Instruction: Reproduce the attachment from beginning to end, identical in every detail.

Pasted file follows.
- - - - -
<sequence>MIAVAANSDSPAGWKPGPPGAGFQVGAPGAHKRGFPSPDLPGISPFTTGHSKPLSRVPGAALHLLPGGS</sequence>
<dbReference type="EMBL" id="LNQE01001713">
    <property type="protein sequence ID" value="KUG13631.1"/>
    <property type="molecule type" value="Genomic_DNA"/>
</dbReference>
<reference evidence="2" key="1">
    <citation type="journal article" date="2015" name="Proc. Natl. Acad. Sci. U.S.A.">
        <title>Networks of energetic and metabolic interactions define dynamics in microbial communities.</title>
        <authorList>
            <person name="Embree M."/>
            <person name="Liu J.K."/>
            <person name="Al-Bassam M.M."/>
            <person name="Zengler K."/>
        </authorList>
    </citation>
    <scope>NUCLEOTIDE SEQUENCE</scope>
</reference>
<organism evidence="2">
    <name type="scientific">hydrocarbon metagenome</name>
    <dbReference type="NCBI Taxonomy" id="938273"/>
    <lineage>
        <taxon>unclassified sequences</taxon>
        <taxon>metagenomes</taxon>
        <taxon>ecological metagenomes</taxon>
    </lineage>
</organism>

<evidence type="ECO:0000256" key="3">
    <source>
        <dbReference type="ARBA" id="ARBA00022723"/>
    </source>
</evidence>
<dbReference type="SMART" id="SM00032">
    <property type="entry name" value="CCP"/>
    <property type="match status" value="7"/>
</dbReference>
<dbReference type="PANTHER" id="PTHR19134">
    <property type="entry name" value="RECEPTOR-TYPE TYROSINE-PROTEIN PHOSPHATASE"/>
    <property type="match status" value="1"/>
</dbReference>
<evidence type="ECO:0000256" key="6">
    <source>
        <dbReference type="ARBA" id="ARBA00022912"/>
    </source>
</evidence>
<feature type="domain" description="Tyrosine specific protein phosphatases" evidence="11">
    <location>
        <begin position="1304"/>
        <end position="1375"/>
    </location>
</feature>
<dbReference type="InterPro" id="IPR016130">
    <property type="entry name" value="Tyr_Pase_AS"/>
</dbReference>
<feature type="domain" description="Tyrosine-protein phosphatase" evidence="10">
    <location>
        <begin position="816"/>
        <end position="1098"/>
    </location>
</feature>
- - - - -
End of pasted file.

<sequence>MIAVAANSDSPAGWKPGPPGAGFQVGAPGAHKRGFPSPDLPGISPFTTGHSKPLSRVPGAALHLLPGGS</sequence>
<dbReference type="EMBL" id="LNQE01001713">
    <property type="protein sequence ID" value="KUG13631.1"/>
    <property type="molecule type" value="Genomic_DNA"/>
</dbReference>
<reference evidence="2" key="1">
    <citation type="journal article" date="2015" name="Proc. Natl. Acad. Sci. U.S.A.">
        <title>Networks of energetic and metabolic interactions define dynamics in microbial communities.</title>
        <authorList>
            <person name="Embree M."/>
            <person name="Liu J.K."/>
            <person name="Al-Bassam M.M."/>
            <person name="Zengler K."/>
        </authorList>
    </citation>
    <scope>NUCLEOTIDE SEQUENCE</scope>
</reference>
<organism evidence="2">
    <name type="scientific">hydrocarbon metagenome</name>
    <dbReference type="NCBI Taxonomy" id="938273"/>
    <lineage>
        <taxon>unclassified sequences</taxon>
        <taxon>metagenomes</taxon>
        <taxon>ecological metagenomes</taxon>
    </lineage>
</organism>

<evidence type="ECO:0000256" key="3">
    <source>
        <dbReference type="ARBA" id="ARBA00022723"/>
    </source>
</evidence>
<dbReference type="SMART" id="SM00032">
    <property type="entry name" value="CCP"/>
    <property type="match status" value="7"/>
</dbReference>
<dbReference type="PANTHER" id="PTHR19134">
    <property type="entry name" value="RECEPTOR-TYPE TYROSINE-PROTEIN PHOSPHATASE"/>
    <property type="match status" value="1"/>
</dbReference>
<evidence type="ECO:0000256" key="6">
    <source>
        <dbReference type="ARBA" id="ARBA00022912"/>
    </source>
</evidence>
<feature type="domain" description="Tyrosine specific protein phosphatases" evidence="11">
    <location>
        <begin position="1304"/>
        <end position="1375"/>
    </location>
</feature>
<dbReference type="InterPro" id="IPR016130">
    <property type="entry name" value="Tyr_Pase_AS"/>
</dbReference>
<feature type="domain" description="Tyrosine-protein phosphatase" evidence="10">
    <location>
        <begin position="816"/>
        <end position="1098"/>
    </location>
</feature>